This potato cannon activity teaches your middle schooler about the principle of Boyle's Law. Your child will love playing with his food to make a working potato cannon. This outdoor activity will turn a humble potato into bursting ammunition, with a little help from Boyle's Law. This explosive experiment demonstrates the basic principles of Boyle's Law, which states, "Under constant temperature, the volume of gas is inversely proportional to the total amount of pressure applied." In the case of the popping potato, the air in the pipe is the gas, lodged between two potato plugs. By shoving a broomstick into the pipe of the potato cannon, one plug pushes towards the other reducing the volume of gas, while increasing pressure. The pressure in the potato cannon is what sends the potato plug flying into the yard!
What You Need:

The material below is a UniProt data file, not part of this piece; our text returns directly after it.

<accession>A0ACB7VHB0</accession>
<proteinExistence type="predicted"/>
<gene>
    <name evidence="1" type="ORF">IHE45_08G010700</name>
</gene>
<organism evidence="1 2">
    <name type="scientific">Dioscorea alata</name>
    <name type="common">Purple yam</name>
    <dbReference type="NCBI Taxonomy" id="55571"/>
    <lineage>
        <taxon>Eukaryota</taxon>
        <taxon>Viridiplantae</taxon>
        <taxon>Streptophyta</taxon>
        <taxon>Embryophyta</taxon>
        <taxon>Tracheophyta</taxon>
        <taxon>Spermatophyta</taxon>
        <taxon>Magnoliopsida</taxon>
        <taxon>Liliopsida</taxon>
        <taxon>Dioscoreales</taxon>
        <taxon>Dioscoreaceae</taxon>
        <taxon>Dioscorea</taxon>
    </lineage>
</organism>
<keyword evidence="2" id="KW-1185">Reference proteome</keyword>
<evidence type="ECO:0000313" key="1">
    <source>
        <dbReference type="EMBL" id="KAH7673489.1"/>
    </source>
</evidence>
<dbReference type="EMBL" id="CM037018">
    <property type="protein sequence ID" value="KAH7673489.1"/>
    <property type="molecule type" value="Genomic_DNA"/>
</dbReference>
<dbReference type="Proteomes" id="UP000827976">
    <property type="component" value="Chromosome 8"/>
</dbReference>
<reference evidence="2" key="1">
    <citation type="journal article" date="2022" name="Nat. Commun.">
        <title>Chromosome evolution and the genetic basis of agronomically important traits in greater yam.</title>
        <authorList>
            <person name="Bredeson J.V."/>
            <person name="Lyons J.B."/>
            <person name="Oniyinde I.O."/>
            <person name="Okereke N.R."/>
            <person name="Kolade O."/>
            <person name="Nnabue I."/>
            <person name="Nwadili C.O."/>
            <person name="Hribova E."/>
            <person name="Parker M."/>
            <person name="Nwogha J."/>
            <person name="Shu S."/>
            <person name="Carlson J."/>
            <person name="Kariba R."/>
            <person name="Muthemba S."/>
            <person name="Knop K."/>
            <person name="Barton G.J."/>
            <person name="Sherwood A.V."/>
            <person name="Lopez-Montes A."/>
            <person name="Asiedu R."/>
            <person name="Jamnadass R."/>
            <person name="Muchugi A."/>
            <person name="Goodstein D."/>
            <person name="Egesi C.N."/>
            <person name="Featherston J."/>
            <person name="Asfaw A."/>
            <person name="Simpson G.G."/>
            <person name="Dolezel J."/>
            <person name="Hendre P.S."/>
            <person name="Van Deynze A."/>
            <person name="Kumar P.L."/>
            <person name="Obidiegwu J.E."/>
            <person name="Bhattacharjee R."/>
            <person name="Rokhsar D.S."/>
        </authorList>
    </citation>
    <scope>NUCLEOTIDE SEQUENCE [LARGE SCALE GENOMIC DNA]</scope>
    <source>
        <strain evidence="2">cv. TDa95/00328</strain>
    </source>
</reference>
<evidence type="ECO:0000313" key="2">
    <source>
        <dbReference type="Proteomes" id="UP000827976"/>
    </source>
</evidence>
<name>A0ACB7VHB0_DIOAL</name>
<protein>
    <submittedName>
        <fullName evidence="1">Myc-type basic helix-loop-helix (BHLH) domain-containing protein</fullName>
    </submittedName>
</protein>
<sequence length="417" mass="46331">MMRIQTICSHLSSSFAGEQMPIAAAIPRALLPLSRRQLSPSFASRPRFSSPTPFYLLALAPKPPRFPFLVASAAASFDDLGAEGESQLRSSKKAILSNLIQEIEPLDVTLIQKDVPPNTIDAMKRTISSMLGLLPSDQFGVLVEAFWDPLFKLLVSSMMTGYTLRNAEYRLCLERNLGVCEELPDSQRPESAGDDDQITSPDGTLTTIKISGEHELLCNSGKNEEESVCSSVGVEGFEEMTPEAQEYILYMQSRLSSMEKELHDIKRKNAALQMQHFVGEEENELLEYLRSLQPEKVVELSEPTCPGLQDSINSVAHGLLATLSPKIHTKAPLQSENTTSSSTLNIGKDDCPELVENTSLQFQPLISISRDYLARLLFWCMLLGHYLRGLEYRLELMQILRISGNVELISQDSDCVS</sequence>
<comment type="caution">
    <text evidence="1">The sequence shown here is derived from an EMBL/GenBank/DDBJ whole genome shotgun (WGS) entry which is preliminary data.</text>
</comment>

- Goggles for everyone involved in the experiment
- 2 Potatoes
- PVC pipe, 4' length x 1" diameter
- Broomstick, diameter narrower than the pipe
- Wide-open space
What You Do:
- Have your child lodge a potato into both ends of the pipe to plug it. She can set a potato on the ground and push the pipe down on it. Repeat for the opposite side.
- Tell everyone to put on their goggles!
- Have her hold the pipe in one hand and point it away from people, or anything fragile.
- Help her to position the broomstick at the end of the pipe closest to her, barely touching the potato plug.
- With your help, have her push the broomstick slowly through the pipe, pushing the first potato towards the second. Have her stop about a 1/3rd of the way down and pull the broomstick out of the pipe.
- Get ready to shoot! Have her quickly ram the broomstick into the pipe. The potato at the end of the pipe will shoot out and should travel a great distance.
Helpful Tip: It's safer to perform this experiment outside in a wide, open space.